Before the election, the State of Hawai'i Office of Elections released a fact sheet, which included explanations of the consequences of a " yes" vote and a " no" vote. The fact sheet stated that " [t]he proposed amendment is intended to make it absolutely clear that the State Constitution gives the Legislature the power and authority to reserve marriage to opposite-sex couples." The fact sheet went on to explain that a " yes" vote would " add a new provision to the Constitution that would give the Legislature the power to reserve marriage to opposite-sex couples only. The legislature could then pass a law that would limit marriage to a man and a woman, overruling the recent Supreme Court decision regarding same-sex couples." The fact sheet also explained that a " no" vote " will make no change to the Constitution of the State of Hawai'i, and allow the court to resolve the lawsuit that has been brought against the State."

Over two-thirds of the voters voted in favor of the amendment, and article I, section 23 of the constitution was added to read: " The legislature shall have the power to reserve marriage to opposite-sex couples." Haw. Const. art. I, § 23. After the 1998 marriage amendment was ratified, the legislature did not re-enact legislation defining marriage as between a man and a woman, presumably because the then-existing version of HRS § 572-1 already limited marriage to opposite-sex couples. See HRS § 572-1 (1993) (amended 1994, 1997, 2012, 2013).[3]

On December 9, 1999, this court issued a summary disposition order stating that the 1998 marriage amendment had " tak[en] the [marriage] statute out of the ambit of the equal protection clause of the Hawai'i Constitution," and therefore " HRS § 572-1 must be given full force and effect." Baehr v. Miike, No. 20371, 1999 WL 35643448, at *1 (Haw. Dec. 9, 1999) (SDO) (Baehr II).

The 1994 statutory definition of marriage in HRS § 572-1 remained unchanged in pertinent part until November 2013. On October 28, 2013, the legislature began a special session to consider Senate Bill 1 (SB 1). SB 1 was signed into law on November 13, 2013, as the Hawai'i Marriage Equality Act of 2013. The Marriage Equality Act changed the definition of marriage so that " the marriage contract . . . shall be permitted between two individuals without regard to gender," thereby permitting same-sex marriage. HRS § 572-1 (Supp. 2014).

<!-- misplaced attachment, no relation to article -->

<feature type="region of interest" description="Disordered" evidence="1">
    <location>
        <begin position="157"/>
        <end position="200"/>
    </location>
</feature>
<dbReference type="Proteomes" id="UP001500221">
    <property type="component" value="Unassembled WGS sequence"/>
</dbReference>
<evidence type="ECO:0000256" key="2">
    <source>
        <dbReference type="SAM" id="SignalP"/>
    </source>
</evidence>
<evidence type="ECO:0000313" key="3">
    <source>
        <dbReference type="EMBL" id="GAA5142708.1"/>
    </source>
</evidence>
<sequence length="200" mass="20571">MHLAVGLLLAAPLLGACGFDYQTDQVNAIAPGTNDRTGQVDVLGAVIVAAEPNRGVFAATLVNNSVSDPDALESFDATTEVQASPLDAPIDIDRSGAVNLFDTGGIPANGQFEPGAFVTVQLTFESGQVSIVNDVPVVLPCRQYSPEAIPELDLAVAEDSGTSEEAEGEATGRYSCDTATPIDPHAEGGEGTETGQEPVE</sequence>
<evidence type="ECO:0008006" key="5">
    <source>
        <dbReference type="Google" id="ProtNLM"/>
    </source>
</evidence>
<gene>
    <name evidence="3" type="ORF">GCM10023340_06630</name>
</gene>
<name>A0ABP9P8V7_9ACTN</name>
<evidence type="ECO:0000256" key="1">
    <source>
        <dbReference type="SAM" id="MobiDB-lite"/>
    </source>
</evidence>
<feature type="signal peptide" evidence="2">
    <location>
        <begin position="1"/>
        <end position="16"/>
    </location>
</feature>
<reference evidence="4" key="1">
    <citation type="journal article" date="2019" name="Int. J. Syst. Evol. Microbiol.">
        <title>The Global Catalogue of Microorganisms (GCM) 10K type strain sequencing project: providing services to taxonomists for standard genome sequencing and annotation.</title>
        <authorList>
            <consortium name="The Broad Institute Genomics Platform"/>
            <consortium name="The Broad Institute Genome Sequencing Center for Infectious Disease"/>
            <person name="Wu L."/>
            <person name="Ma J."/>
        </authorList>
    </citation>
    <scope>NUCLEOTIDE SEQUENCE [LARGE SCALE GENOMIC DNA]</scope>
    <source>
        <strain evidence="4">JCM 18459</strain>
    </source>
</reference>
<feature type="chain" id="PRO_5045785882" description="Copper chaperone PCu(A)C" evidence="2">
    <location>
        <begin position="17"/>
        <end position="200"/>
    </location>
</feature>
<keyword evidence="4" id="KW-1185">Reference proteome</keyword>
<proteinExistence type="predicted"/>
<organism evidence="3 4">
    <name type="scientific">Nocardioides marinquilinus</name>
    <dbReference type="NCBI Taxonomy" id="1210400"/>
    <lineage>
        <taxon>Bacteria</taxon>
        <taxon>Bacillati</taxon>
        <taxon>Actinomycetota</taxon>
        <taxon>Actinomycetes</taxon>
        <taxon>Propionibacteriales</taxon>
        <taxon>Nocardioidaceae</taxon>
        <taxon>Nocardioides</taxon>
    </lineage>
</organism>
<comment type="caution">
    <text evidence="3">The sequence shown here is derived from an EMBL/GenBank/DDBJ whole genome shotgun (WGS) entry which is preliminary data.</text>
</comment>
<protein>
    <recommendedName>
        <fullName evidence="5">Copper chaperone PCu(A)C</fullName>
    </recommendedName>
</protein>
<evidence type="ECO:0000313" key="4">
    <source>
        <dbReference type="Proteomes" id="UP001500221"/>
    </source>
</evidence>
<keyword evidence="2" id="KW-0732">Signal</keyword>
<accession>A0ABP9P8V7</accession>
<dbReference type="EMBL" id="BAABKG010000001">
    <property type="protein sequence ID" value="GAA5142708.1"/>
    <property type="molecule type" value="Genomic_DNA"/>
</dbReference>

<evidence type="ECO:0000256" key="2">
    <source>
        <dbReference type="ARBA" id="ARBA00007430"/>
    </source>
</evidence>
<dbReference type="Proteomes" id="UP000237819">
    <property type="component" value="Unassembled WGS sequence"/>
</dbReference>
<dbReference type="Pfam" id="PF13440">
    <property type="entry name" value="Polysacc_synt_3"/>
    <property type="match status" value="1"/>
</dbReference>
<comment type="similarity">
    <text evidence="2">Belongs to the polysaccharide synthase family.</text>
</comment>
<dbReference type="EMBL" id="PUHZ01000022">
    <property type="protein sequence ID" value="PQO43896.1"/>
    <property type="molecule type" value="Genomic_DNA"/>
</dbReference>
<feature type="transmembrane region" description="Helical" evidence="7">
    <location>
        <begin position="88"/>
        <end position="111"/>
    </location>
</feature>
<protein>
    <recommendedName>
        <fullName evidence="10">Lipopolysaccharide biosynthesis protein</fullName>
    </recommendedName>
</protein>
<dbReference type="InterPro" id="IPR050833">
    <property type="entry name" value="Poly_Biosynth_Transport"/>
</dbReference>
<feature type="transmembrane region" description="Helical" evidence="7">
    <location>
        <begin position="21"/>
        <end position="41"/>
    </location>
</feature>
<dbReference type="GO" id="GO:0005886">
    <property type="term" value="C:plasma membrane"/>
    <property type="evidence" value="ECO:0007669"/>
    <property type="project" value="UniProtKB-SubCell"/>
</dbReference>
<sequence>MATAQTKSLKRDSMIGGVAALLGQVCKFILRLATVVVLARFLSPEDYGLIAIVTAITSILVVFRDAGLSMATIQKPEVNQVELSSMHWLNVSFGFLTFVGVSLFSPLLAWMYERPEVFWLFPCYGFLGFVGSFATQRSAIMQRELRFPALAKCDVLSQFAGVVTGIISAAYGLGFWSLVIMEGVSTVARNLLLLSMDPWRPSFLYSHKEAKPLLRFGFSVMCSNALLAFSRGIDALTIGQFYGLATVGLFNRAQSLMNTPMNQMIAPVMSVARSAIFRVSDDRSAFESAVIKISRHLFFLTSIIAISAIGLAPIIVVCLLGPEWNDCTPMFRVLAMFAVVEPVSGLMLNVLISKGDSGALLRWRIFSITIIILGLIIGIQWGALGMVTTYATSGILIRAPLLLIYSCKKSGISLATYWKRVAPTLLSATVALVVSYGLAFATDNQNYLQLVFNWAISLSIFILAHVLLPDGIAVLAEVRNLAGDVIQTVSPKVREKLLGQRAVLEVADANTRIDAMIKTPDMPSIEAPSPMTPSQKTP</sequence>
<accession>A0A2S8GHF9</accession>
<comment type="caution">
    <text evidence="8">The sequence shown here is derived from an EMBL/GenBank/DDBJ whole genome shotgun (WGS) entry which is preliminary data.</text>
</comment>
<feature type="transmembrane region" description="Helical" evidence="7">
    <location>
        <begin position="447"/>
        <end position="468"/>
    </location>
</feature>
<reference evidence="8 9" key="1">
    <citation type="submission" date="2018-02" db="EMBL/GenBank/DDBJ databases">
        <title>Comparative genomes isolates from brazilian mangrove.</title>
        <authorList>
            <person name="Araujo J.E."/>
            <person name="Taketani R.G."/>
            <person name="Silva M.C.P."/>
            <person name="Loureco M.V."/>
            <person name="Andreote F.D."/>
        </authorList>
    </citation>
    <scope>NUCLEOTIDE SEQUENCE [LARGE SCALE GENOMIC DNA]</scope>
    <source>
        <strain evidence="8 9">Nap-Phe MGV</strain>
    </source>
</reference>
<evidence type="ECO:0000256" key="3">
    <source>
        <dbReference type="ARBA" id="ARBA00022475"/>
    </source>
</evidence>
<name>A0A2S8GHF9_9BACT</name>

B. Prior Proceedings in the Present Case

On October 30, 2013, while the legislature was considering SB 1, Representative McDermott filed a complaint in the circuit court. On November 1, 2013, a first amended complaint joined as plaintiffs Hashimoto,

Page 387

[135 Hawai'i 280] Kumia, and Langdon. Appellants originally named as defendants the Governor and four legislators. After the Marriage Equality Act was signed into law, the legislators were removed as parties and the Director of the DOH was added, and the case proceeded against the Governor and the Director of the DOH (Appellees).

On November 4, 2013, Appellants moved for a Temporary Restraining Order (TRO) to enjoin the State from issuing any marriage licenses to same-sex couples. Appellants first argued that they were likely to succeed on the merits. Appellants acknowledged that based on the 1998 marriage amendment, the legislature only possessed the authority to limit marriage to opposite-sex couples by statute if it chose to do so, but argued that at the time the public voted, the legislature had already chosen to do so in HRS § 572-1. According to Appellants, this indicates that the intent of the voters in 1998 was to validate the existing statute, and reserve marriage to opposite-sex couples only. Thus, according to Appellants, before amending the statute to allow same-sex marriage, the legislature would have to again ask the public to amend the constitution.

Appellants next argued that, based on experiences in other states, they would suffer irreparable injury if SB 1 became law:

Once same-sex marriages were approved in Massachusetts, parents there were faced with rulings that the schools had a duty to portray homosexual relationships as normal, and the complaints of parents were ignored. Further, businesses in Massachusetts were faced with equally serious situations involving, for example, disruptions and expenses caused by " testing for tolerance" by homosexual activists.

Finally, Appellants argued that the public interest favored granting the injunction because:

[t]he public has a strong vested interest in knowing that the very basis of Hawaii's cultural norms, the family, which consists of a mother, father and children (and perhaps includes several generations), will be forever changed. To see the depth of that vested interest, one needs to go no further than to consider the thousands and thousands of citizens that met and rallied at the Capitol Building on October 28, 2013 to oppose any change to Section 572-1 that would validate same-sex marriages. These citizens were from every walk of life. They were Hawaiians, Polynesians, Asians, African Americans and Caucasians. They were young and old, and all they wanted was to tell the legislators: " Let the people vote." There is a cultural norm involved, and a change in that historic cultural norm should not be changed and mandated by a law that is opposed by the vast majority of Hawaii's citizens. The adverse societal impacts and the great public interest should be obvious to the Court.